What we do is we drive a positive ROI to our clients for their marketing spend. Clients come to us wanting brand awareness, wanting leads, traffic, sales, and we find a way to do that through fantastic content and search marketing.

The positive ROI is a key point of difference for us. So many people talk about ranking or traffic, and in the end, what does that matter to a business who’s just trying to grow their business? So we focus on what matters to the business and the end goal for them, and that’s how we make our clients happy.

3. What Are the Top 3 Qualities That a Growth Hacker Should Have?

There’s a lot of qualities. Someone in that position or title needs to be doing a number of different things. Some of the most important ones: data-driven. Don’t just rely on hunches, and actually do the work, put the effort in, get the data and make decisions based on that data. So very data-driven, that’s the first thing.

You definitely need to be creative, that’s the next thing. Once you got the data, you need to come up with great ways to try and manipulate it and use it to your best advantage.

A third thing, wanting to explore, being curious, and having the inkling that there’s something down that path, and really trying to research and going that way, then going the next way. Just exploring data. Curiosity I’d say is the next key thing.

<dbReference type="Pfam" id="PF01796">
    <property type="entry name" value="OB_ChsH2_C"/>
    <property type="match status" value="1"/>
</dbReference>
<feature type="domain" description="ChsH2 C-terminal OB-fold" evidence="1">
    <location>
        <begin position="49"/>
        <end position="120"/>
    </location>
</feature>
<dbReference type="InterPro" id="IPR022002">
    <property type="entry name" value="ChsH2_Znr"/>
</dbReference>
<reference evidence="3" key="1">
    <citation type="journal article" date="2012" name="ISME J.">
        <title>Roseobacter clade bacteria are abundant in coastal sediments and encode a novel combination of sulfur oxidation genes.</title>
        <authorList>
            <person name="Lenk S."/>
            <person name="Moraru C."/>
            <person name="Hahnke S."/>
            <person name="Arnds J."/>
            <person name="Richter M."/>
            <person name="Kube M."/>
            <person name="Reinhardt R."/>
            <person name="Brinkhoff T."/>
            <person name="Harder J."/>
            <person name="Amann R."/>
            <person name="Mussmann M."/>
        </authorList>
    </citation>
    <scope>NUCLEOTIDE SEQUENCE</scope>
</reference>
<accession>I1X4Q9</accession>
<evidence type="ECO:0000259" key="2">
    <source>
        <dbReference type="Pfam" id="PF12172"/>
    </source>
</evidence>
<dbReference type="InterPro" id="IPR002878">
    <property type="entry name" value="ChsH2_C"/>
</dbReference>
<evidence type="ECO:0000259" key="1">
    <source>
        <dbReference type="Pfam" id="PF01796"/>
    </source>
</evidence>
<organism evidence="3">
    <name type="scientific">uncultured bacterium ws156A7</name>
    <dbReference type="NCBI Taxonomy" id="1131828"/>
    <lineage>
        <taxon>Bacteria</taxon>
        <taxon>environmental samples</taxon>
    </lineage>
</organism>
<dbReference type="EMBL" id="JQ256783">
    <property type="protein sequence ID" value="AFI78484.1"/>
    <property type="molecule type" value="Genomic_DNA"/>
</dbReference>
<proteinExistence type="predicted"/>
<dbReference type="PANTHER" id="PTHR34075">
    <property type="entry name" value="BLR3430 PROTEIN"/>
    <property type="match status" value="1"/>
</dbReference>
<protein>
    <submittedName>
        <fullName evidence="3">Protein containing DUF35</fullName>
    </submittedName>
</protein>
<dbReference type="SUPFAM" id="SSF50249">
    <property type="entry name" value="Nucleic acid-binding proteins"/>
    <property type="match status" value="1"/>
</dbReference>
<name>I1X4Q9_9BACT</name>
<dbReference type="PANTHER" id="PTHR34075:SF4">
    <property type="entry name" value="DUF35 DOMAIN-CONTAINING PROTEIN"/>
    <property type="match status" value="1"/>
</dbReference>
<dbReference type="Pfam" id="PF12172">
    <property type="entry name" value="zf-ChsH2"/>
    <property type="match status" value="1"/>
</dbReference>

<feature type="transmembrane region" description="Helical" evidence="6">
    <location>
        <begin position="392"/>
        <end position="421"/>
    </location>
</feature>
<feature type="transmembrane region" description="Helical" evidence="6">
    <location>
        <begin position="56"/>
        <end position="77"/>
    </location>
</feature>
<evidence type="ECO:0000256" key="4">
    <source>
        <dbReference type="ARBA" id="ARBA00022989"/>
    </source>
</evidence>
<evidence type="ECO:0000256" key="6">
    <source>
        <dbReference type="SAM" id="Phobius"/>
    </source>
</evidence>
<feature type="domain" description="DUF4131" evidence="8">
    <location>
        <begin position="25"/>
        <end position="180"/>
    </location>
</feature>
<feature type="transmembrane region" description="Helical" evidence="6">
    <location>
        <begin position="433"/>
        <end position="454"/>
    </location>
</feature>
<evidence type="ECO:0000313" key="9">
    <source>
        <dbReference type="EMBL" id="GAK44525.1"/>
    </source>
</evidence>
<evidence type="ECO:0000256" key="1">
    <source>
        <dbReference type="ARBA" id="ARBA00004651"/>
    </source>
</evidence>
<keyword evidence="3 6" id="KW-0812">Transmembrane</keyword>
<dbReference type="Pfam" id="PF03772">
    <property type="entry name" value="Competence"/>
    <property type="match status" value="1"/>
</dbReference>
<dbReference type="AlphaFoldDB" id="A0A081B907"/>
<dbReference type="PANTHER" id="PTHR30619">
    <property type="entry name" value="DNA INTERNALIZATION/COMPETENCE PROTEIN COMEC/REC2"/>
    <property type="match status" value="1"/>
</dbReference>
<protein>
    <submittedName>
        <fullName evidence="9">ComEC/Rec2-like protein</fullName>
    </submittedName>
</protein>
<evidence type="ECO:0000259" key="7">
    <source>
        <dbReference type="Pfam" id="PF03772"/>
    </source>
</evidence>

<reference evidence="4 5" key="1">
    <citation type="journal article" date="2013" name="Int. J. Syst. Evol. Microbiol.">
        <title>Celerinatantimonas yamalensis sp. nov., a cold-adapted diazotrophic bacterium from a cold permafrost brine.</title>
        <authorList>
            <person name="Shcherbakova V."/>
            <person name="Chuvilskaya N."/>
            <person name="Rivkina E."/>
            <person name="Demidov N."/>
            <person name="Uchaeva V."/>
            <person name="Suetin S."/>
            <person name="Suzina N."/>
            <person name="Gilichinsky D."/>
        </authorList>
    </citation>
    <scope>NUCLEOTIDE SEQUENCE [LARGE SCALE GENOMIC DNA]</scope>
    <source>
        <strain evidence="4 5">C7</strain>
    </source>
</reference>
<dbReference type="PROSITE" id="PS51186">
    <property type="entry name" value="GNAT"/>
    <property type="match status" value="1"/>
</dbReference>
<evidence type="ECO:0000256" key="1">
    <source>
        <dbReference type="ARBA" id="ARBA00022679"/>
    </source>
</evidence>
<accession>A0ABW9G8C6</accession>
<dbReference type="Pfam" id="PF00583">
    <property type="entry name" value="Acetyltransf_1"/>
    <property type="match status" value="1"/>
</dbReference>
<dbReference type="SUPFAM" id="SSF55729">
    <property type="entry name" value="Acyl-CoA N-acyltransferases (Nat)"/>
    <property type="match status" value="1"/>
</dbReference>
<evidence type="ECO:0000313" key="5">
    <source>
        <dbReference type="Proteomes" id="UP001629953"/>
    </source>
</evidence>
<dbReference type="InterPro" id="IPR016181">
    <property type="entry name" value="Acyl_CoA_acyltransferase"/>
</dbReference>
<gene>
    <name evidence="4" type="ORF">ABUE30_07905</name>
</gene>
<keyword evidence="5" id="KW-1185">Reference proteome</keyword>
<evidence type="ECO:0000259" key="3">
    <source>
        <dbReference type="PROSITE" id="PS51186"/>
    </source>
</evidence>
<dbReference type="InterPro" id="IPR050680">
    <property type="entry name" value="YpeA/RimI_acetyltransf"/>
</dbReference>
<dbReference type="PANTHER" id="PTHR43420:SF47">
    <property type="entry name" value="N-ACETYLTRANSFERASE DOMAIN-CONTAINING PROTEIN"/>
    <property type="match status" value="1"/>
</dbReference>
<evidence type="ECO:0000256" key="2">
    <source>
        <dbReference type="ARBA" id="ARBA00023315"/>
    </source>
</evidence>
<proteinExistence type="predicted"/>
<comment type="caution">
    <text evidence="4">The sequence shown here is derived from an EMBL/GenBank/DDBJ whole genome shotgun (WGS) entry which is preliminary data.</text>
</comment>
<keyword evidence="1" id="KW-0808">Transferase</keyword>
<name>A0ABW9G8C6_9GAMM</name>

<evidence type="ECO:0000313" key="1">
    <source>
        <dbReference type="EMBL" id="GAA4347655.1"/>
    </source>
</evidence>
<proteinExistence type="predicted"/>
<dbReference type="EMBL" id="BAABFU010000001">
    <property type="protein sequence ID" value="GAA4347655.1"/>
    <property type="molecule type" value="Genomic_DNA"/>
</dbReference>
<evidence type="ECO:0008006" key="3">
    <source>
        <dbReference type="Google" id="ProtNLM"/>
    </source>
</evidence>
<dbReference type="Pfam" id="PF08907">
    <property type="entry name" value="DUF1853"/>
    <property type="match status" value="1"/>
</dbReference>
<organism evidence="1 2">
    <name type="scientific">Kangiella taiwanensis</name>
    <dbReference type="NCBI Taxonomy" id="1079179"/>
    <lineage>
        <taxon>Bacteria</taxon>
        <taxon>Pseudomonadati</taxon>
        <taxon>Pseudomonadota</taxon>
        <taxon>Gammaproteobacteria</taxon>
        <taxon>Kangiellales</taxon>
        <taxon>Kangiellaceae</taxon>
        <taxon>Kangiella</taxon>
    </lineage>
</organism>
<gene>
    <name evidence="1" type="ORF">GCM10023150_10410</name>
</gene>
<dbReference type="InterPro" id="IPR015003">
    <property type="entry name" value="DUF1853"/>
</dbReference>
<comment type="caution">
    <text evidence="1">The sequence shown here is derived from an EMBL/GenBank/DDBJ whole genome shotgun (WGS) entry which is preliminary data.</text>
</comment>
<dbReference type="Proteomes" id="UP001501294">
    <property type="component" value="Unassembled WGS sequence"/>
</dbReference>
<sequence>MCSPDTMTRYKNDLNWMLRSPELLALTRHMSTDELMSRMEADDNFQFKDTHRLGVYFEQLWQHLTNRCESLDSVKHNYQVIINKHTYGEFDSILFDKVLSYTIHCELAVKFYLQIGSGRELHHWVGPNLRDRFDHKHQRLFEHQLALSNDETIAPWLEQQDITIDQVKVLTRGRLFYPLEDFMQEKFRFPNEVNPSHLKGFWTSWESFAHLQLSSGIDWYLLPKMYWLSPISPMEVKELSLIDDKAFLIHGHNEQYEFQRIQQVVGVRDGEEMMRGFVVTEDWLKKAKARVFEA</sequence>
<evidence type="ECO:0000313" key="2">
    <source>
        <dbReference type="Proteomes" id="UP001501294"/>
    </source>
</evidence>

4. Who Are Some of the Successful Growth Hackers That You Learned From or Inspired You?

You mentioned Neil Patel previously, we’ve done a number of things together, a number of big content pieces, and we’ve worked together in a number of different ways, there’s a lot to learn from Neil. He’s been doing this for a very long time and he’s everywhere. I’ve learned a lot through him and through different connections that he’s introduced me to.

The other person is Andrew Chen, who’s been working on Uber.

Just great information at a really high level from both of those people, so two people I’ll be keeping an eye

5. What Are Your Top 3 Pieces of Advice for Growth Hackers?

The three pieces of advice are all very closely related.

The first thing I’d say is don’t get caught in marketing tactic hell, so trying to think a thousand different things and try a thousand different things at once is inevitably is gonna cause you to do them all at a very shallow level and likely to be unsuccessful. So know about them, but part two is go deep into each channel and get as close as success as possible, and make sure you systematize it and have a team that can operate that for you so that you can move to the next channel or the next tactic. And once you’re able to see success across those, then you’re going to be winning.

I guess the third part, and this is a really part, build virality into your product or service. Make sure that it’s part of the product, that sharing is part of the product, that inviting other people is part of the product. Building that in from day one is going to enable a lot more success down the track.